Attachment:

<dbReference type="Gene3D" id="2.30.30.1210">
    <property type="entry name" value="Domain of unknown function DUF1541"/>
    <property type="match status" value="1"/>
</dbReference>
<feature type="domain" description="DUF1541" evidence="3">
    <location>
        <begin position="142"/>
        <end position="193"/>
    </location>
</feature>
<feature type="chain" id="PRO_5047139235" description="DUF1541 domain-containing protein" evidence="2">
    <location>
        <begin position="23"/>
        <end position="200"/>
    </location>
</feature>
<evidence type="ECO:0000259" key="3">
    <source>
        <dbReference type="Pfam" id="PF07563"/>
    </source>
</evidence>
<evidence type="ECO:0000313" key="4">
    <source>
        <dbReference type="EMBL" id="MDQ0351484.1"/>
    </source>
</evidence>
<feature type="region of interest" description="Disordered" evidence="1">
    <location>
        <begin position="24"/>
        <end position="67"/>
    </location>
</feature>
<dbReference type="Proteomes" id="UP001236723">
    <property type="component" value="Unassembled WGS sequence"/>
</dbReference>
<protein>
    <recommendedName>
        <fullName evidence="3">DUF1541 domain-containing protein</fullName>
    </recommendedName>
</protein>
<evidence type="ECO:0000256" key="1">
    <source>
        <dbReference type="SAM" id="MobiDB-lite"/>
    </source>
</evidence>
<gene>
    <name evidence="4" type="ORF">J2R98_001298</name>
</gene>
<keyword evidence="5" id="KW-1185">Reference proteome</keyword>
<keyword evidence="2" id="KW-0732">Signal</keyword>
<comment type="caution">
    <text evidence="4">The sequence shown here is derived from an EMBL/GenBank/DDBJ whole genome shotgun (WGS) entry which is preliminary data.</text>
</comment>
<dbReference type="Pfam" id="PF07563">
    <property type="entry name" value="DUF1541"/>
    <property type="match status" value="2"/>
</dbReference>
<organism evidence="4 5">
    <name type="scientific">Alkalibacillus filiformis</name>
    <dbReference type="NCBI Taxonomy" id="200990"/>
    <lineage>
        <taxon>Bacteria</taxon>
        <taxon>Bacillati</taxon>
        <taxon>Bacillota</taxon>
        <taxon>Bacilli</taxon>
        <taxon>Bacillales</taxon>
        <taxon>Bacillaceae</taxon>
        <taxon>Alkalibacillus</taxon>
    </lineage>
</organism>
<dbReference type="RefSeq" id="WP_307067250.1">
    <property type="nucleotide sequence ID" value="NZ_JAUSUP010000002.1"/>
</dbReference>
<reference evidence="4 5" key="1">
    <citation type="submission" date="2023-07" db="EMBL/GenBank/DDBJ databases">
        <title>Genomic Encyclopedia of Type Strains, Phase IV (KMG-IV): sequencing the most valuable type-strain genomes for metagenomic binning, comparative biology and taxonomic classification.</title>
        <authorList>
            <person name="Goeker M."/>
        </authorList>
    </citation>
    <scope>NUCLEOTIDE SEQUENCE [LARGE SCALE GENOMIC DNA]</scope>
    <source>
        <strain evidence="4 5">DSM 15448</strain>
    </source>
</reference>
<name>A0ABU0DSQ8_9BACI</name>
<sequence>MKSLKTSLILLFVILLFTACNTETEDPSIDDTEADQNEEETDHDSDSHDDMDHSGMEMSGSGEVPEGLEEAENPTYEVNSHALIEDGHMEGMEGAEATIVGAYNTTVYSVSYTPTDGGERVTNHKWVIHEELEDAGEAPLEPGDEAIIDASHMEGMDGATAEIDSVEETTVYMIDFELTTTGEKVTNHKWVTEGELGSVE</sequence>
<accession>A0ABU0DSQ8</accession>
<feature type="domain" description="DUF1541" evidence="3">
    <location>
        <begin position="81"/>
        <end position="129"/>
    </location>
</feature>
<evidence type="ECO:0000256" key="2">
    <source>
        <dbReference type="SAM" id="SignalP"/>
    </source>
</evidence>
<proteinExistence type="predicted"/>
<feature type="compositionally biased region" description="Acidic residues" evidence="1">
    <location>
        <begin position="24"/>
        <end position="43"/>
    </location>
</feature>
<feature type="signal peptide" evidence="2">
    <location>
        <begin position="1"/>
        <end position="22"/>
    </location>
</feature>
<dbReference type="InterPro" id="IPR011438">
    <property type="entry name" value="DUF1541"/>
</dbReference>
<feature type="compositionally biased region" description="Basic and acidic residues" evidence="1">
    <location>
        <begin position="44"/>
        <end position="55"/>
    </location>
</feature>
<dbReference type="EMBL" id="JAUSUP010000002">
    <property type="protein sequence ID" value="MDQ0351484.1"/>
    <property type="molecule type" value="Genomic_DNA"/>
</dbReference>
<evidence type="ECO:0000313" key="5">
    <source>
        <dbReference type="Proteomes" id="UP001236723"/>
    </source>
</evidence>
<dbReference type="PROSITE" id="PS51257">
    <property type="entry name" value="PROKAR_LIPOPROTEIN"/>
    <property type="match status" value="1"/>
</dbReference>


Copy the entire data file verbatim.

<dbReference type="Gene3D" id="2.30.30.1210">
    <property type="entry name" value="Domain of unknown function DUF1541"/>
    <property type="match status" value="1"/>
</dbReference>
<feature type="domain" description="DUF1541" evidence="3">
    <location>
        <begin position="142"/>
        <end position="193"/>
    </location>
</feature>
<feature type="chain" id="PRO_5047139235" description="DUF1541 domain-containing protein" evidence="2">
    <location>
        <begin position="23"/>
        <end position="200"/>
    </location>
</feature>
<evidence type="ECO:0000259" key="3">
    <source>
        <dbReference type="Pfam" id="PF07563"/>
    </source>
</evidence>
<evidence type="ECO:0000313" key="4">
    <source>
        <dbReference type="EMBL" id="MDQ0351484.1"/>
    </source>
</evidence>
<feature type="region of interest" description="Disordered" evidence="1">
    <location>
        <begin position="24"/>
        <end position="67"/>
    </location>
</feature>
<dbReference type="Proteomes" id="UP001236723">
    <property type="component" value="Unassembled WGS sequence"/>
</dbReference>
<protein>
    <recommendedName>
        <fullName evidence="3">DUF1541 domain-containing protein</fullName>
    </recommendedName>
</protein>
<evidence type="ECO:0000256" key="1">
    <source>
        <dbReference type="SAM" id="MobiDB-lite"/>
    </source>
</evidence>
<gene>
    <name evidence="4" type="ORF">J2R98_001298</name>
</gene>
<keyword evidence="5" id="KW-1185">Reference proteome</keyword>
<keyword evidence="2" id="KW-0732">Signal</keyword>
<comment type="caution">
    <text evidence="4">The sequence shown here is derived from an EMBL/GenBank/DDBJ whole genome shotgun (WGS) entry which is preliminary data.</text>
</comment>
<dbReference type="Pfam" id="PF07563">
    <property type="entry name" value="DUF1541"/>
    <property type="match status" value="2"/>
</dbReference>
<organism evidence="4 5">
    <name type="scientific">Alkalibacillus filiformis</name>
    <dbReference type="NCBI Taxonomy" id="200990"/>
    <lineage>
        <taxon>Bacteria</taxon>
        <taxon>Bacillati</taxon>
        <taxon>Bacillota</taxon>
        <taxon>Bacilli</taxon>
        <taxon>Bacillales</taxon>
        <taxon>Bacillaceae</taxon>
        <taxon>Alkalibacillus</taxon>
    </lineage>
</organism>
<dbReference type="RefSeq" id="WP_307067250.1">
    <property type="nucleotide sequence ID" value="NZ_JAUSUP010000002.1"/>
</dbReference>
<reference evidence="4 5" key="1">
    <citation type="submission" date="2023-07" db="EMBL/GenBank/DDBJ databases">
        <title>Genomic Encyclopedia of Type Strains, Phase IV (KMG-IV): sequencing the most valuable type-strain genomes for metagenomic binning, comparative biology and taxonomic classification.</title>
        <authorList>
            <person name="Goeker M."/>
        </authorList>
    </citation>
    <scope>NUCLEOTIDE SEQUENCE [LARGE SCALE GENOMIC DNA]</scope>
    <source>
        <strain evidence="4 5">DSM 15448</strain>
    </source>
</reference>
<name>A0ABU0DSQ8_9BACI</name>
<sequence>MKSLKTSLILLFVILLFTACNTETEDPSIDDTEADQNEEETDHDSDSHDDMDHSGMEMSGSGEVPEGLEEAENPTYEVNSHALIEDGHMEGMEGAEATIVGAYNTTVYSVSYTPTDGGERVTNHKWVIHEELEDAGEAPLEPGDEAIIDASHMEGMDGATAEIDSVEETTVYMIDFELTTTGEKVTNHKWVTEGELGSVE</sequence>
<accession>A0ABU0DSQ8</accession>
<feature type="domain" description="DUF1541" evidence="3">
    <location>
        <begin position="81"/>
        <end position="129"/>
    </location>
</feature>
<evidence type="ECO:0000256" key="2">
    <source>
        <dbReference type="SAM" id="SignalP"/>
    </source>
</evidence>
<proteinExistence type="predicted"/>
<feature type="compositionally biased region" description="Acidic residues" evidence="1">
    <location>
        <begin position="24"/>
        <end position="43"/>
    </location>
</feature>
<feature type="signal peptide" evidence="2">
    <location>
        <begin position="1"/>
        <end position="22"/>
    </location>
</feature>
<dbReference type="InterPro" id="IPR011438">
    <property type="entry name" value="DUF1541"/>
</dbReference>
<feature type="compositionally biased region" description="Basic and acidic residues" evidence="1">
    <location>
        <begin position="44"/>
        <end position="55"/>
    </location>
</feature>
<dbReference type="EMBL" id="JAUSUP010000002">
    <property type="protein sequence ID" value="MDQ0351484.1"/>
    <property type="molecule type" value="Genomic_DNA"/>
</dbReference>
<evidence type="ECO:0000313" key="5">
    <source>
        <dbReference type="Proteomes" id="UP001236723"/>
    </source>
</evidence>
<dbReference type="PROSITE" id="PS51257">
    <property type="entry name" value="PROKAR_LIPOPROTEIN"/>
    <property type="match status" value="1"/>
</dbReference>